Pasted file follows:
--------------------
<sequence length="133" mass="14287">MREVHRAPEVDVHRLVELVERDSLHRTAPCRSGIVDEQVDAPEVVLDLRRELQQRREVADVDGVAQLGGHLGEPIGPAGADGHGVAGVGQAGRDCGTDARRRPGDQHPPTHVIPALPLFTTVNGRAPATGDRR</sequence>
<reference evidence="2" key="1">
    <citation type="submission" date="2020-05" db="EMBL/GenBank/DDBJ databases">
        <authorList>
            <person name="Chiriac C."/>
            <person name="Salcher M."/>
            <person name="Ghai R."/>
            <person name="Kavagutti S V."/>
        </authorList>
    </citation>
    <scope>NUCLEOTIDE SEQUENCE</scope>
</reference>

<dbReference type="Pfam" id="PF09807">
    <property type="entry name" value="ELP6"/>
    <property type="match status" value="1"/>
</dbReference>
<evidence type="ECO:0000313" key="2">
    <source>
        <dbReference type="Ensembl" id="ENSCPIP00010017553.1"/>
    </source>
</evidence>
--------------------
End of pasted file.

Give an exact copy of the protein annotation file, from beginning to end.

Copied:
<sequence length="133" mass="14287">MREVHRAPEVDVHRLVELVERDSLHRTAPCRSGIVDEQVDAPEVVLDLRRELQQRREVADVDGVAQLGGHLGEPIGPAGADGHGVAGVGQAGRDCGTDARRRPGDQHPPTHVIPALPLFTTVNGRAPATGDRR</sequence>
<reference evidence="2" key="1">
    <citation type="submission" date="2020-05" db="EMBL/GenBank/DDBJ databases">
        <authorList>
            <person name="Chiriac C."/>
            <person name="Salcher M."/>
            <person name="Ghai R."/>
            <person name="Kavagutti S V."/>
        </authorList>
    </citation>
    <scope>NUCLEOTIDE SEQUENCE</scope>
</reference>

<dbReference type="Pfam" id="PF09807">
    <property type="entry name" value="ELP6"/>
    <property type="match status" value="1"/>
</dbReference>
<evidence type="ECO:0000313" key="2">
    <source>
        <dbReference type="Ensembl" id="ENSCPIP00010017553.1"/>
    </source>
</evidence>